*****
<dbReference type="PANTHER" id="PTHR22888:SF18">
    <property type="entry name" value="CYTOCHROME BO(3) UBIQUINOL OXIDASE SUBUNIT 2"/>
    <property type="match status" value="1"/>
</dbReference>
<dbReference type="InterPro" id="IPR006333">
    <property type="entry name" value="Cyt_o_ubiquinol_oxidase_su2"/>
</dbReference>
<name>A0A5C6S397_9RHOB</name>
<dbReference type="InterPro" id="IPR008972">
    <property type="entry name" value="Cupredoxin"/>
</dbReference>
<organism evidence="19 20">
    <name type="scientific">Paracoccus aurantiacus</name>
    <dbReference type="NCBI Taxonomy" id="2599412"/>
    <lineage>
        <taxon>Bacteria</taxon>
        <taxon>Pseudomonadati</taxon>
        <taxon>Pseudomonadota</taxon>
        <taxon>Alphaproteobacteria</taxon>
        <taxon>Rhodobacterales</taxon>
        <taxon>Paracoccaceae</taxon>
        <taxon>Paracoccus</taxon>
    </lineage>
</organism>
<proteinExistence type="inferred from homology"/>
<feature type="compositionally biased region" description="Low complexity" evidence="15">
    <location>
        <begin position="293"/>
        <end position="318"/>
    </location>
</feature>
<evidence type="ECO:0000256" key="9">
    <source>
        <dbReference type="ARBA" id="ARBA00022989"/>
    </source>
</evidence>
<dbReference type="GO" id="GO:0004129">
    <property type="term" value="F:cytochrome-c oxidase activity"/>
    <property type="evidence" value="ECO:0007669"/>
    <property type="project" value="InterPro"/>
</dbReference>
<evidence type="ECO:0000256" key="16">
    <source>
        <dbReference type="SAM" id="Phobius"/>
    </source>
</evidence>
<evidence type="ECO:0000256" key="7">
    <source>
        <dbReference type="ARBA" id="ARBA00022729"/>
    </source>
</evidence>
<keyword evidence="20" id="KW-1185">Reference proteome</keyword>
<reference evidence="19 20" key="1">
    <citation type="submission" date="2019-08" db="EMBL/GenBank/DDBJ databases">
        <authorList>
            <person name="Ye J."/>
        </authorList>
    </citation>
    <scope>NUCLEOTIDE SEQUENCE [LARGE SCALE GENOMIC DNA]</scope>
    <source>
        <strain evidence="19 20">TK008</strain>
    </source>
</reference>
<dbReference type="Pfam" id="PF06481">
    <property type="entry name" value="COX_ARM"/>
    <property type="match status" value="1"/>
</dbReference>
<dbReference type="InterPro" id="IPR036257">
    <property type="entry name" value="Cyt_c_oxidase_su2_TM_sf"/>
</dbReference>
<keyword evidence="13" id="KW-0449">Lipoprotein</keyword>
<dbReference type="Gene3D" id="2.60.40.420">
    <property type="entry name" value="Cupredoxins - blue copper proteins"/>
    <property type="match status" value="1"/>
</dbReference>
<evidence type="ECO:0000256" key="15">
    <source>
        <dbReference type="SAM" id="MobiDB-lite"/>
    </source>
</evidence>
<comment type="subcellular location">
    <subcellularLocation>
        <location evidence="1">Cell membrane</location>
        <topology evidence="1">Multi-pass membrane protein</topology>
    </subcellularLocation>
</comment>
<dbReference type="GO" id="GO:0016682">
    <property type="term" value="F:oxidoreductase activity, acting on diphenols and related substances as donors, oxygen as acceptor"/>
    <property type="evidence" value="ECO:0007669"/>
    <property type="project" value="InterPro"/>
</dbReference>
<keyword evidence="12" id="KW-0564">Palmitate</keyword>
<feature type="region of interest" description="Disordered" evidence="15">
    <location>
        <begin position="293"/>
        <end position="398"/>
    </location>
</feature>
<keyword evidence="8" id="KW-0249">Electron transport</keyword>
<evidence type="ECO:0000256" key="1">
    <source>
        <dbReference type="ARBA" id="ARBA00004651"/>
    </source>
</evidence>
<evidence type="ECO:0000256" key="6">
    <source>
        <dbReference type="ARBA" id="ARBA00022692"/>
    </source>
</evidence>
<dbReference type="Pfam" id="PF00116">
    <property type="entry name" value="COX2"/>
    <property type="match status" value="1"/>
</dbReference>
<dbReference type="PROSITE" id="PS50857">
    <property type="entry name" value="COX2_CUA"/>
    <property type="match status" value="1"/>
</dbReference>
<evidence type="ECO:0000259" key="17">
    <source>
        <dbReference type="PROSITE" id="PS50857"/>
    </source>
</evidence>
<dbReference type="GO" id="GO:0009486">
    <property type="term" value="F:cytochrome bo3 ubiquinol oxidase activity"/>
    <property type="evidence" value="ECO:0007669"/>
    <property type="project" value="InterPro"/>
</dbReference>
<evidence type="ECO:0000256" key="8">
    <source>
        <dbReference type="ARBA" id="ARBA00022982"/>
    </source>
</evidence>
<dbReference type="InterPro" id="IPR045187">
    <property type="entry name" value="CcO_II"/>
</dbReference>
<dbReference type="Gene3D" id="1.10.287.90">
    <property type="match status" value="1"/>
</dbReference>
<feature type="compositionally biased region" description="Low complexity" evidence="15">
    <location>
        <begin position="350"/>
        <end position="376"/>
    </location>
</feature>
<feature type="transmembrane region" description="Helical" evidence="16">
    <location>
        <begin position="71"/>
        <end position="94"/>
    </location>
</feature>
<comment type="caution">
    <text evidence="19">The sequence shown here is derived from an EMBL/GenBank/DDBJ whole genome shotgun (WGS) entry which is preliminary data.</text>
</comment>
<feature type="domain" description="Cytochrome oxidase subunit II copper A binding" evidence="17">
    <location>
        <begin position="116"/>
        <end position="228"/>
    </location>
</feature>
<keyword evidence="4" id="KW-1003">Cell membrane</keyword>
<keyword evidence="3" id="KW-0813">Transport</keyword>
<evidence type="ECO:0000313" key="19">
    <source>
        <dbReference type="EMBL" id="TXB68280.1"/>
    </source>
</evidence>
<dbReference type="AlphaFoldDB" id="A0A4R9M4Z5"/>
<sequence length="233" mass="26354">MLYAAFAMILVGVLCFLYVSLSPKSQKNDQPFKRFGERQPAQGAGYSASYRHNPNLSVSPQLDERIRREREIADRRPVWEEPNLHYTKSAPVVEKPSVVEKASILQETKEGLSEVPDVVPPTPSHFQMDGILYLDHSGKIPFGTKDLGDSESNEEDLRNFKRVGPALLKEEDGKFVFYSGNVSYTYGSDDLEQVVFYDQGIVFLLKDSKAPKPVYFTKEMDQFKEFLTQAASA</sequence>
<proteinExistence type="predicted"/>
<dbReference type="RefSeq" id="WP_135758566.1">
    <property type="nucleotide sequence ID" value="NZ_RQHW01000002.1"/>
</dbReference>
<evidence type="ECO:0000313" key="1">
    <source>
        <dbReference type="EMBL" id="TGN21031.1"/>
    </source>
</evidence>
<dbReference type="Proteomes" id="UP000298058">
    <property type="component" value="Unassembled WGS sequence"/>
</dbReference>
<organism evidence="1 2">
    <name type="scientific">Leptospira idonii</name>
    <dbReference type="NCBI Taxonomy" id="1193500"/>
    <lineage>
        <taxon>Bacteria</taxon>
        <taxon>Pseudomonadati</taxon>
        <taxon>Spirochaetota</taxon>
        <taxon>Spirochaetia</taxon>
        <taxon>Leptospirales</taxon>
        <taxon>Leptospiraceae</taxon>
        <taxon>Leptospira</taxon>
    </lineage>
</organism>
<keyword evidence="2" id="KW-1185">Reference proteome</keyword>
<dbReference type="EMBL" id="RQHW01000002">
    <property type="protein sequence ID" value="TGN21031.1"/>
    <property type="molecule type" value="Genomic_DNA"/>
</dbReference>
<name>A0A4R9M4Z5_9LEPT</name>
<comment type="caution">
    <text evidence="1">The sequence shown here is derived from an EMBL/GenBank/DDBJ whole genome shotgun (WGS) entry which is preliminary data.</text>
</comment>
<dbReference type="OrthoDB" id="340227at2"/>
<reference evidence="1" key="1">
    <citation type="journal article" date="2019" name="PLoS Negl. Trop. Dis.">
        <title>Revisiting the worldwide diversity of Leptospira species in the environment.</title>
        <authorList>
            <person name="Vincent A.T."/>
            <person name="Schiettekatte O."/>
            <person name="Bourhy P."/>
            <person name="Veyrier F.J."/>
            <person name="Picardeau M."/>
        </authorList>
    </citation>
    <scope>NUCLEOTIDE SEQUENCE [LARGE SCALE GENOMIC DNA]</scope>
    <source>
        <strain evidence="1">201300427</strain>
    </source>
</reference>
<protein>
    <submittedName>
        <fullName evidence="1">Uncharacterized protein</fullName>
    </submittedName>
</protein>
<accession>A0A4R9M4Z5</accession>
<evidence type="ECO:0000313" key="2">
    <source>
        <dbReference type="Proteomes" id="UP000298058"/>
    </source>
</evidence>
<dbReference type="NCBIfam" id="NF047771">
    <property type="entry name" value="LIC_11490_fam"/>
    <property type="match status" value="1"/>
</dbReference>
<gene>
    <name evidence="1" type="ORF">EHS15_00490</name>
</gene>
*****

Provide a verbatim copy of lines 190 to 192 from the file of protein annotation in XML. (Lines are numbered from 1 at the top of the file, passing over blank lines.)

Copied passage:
        <taxon>Leptospiraceae</taxon>
        <taxon>Leptospira</taxon>
    </lineage>